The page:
“My father, he always said, Lean into it.”
“What does that mean?”
“It means that the outcome doesn’t matter. What matters is that you were there for it — whatever ‘it’ is, good or bad. Kind of like right now.
My husband always gives me a hard time because I usually only want to watch just a few genres of movies: comedies or animated family films. Boring, I know, but it usually keeps me from watching movies that keep me up all night for one of two reasons: either thinking too much or leaving me completely freaked out over something that disturbed me.
The truth is, I over-analyze and obsess over nearly every movie I see and book I read, which means I need to limit my exposure to serious topics to keep my head from exploding!
Sticking to the light, funny genres of comedy and animation are great for that, but I just realized that I’ve been missing a lot by not being open to watch more dramatic films.
People Like Us was exactly what I needed to remind me that there are excellent dramas that will still leave me feeling good at the end. Movies that keep me thinking, but not over-thinking, about the various story lines beyond the obvious plot.
From DreamWorks Pictures comes People Like Us, a drama/comedy about family, inspired by true events, starring Chris Pine (“Star Trek”) as Sam, a twenty-something, fast-talking salesman, whose latest deal collapses on the day he learns that his father has suddenly died.
Against his wishes, Sam is called home, where he must put his father’s estate in order and reconnect with his estranged family. In the course of fulfilling his father’s last wishes, Sam uncovers a startling secret that turns his entire world upside down:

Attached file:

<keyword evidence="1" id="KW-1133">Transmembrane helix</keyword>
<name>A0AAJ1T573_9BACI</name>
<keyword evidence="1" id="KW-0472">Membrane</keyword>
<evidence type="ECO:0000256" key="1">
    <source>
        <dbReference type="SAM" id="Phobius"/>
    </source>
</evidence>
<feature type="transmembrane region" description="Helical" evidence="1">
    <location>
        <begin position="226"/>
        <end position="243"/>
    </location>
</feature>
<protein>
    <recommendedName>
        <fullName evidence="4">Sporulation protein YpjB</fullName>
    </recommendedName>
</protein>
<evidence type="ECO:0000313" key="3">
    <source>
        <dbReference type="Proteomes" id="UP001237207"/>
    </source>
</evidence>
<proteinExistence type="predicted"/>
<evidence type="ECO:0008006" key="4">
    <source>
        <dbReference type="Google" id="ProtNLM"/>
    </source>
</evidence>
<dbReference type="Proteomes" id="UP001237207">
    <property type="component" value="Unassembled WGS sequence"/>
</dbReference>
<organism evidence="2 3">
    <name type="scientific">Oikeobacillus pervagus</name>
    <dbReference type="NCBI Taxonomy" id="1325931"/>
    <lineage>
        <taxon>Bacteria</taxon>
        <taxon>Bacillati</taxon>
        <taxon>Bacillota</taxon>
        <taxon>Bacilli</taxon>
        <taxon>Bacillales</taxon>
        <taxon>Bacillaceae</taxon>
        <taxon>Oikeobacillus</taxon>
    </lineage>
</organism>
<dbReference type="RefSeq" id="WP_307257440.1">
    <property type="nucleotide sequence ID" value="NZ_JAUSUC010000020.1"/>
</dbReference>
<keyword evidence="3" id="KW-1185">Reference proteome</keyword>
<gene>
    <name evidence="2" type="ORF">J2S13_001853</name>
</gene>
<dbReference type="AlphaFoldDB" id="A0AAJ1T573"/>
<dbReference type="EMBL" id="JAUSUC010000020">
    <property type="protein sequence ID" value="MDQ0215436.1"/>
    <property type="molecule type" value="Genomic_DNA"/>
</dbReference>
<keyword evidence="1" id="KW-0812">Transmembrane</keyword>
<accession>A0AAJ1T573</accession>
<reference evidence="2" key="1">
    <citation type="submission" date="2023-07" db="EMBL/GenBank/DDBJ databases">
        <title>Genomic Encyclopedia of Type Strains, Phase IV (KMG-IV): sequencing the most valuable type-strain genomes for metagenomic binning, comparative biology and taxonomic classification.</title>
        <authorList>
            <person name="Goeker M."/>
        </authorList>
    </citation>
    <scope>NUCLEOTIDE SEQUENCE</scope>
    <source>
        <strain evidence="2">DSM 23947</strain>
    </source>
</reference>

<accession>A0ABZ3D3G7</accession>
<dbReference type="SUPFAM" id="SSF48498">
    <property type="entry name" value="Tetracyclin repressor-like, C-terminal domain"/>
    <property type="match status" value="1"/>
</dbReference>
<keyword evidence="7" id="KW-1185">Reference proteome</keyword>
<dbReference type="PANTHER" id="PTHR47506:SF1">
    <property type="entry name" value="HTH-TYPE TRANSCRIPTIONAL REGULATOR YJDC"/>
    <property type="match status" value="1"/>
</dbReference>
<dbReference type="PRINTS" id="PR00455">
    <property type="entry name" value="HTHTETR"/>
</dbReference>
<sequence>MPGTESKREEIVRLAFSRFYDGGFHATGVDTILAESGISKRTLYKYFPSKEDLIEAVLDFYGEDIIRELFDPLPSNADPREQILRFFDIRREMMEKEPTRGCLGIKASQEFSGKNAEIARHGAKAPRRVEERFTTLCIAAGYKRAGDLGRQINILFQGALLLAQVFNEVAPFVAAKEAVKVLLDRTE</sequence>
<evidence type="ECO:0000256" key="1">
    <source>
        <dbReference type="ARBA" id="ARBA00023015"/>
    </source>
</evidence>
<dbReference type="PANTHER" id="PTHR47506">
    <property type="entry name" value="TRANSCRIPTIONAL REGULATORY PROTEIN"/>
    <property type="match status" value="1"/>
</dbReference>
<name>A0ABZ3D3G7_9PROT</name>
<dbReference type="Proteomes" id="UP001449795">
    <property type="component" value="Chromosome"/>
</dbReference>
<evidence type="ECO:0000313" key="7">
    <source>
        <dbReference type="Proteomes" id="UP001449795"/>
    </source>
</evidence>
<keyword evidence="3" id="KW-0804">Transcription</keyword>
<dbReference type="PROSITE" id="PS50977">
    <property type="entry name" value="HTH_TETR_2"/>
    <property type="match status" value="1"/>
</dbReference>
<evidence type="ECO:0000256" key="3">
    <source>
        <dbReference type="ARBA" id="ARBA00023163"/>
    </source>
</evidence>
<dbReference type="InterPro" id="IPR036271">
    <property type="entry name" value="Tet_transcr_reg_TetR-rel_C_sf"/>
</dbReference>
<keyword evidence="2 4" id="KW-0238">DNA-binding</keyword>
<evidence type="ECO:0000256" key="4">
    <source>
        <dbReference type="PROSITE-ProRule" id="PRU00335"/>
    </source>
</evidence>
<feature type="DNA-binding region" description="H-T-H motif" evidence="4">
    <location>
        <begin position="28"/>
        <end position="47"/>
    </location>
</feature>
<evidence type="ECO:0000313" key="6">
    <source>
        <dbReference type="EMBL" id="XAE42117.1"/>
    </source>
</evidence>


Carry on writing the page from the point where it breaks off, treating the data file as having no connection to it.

He has a 30-year-old sister Frankie whom he never knew about (Elizabeth Banks). As their relationship develops, Sam is forced to rethink everything he thought he knew about his family—and re-examine his own life choices in the process.
In a story inspired by true events, Sam, a twenty-something, fast-talking salesman, is tasked with fulfilling his estranged father’s last wishes—delivering an inheritance to a sister he never knew he had.
I had watched a few People Like Us clips a few times to get ready for the film screening I participated in last week as part of the Brave Premier event. I was already intrigued–I thought the plot was fairly obvious, but it seemed that the movie must have some twists or surprises to keep an audience on their toes. I was just wondering what those twists would be.
I’m not going to offer up any spoilers here, but I want to say that the plot twists are there, but they’re not splashy, shocking moments that made me gasp with surprise. Instead, the slight changes in direction left me with a happy feeling at the end of the film, because it didn’t end exactly the way I had anticipated it to end.
In addition to those subtle twists, the superb acting in the movie kept me engaged in the plot from start to finish. I didn’t know who Chris Pine was before seeing People Like Us, but he did an excellent job as the main character, Sam. However, the real star of the movie, in my opinion, was Elizabeth Banks.
I’m so used to seeing Elizabeth Banks in her comedic roles on 30 Rock and (previously) on Scrubs that I didn’t know if she’d appeal to me as a serious character. Truth be told, she was amazing in this role as Sam’s unknown and unaware half-sister that it just leaves me wanting to see more of her acting!
The addition of super-smart characters from Michelle Pfeiffer and Olivia Wilde was the icing on the cake for this movie. It was empowering to see Sam’s character surrounded by three completely different, but equally strong, women. As he works throughout the film to develop or repair his relationships with all of them, it’s clear that Sam has grown emotionally from a boy to a man from the start to the end of the movie.
All in all, I thought People Like Us was an excellent, heartwarming movie. It reminded me that life can get complicated, but it’s up to us to maintain our relationships, fix our mistakes and express love to the ones we care about the most.
Disclosure: Disney provided my transportation and accommodations for the event that included this movie screening. All opinions expressed are entirely my own.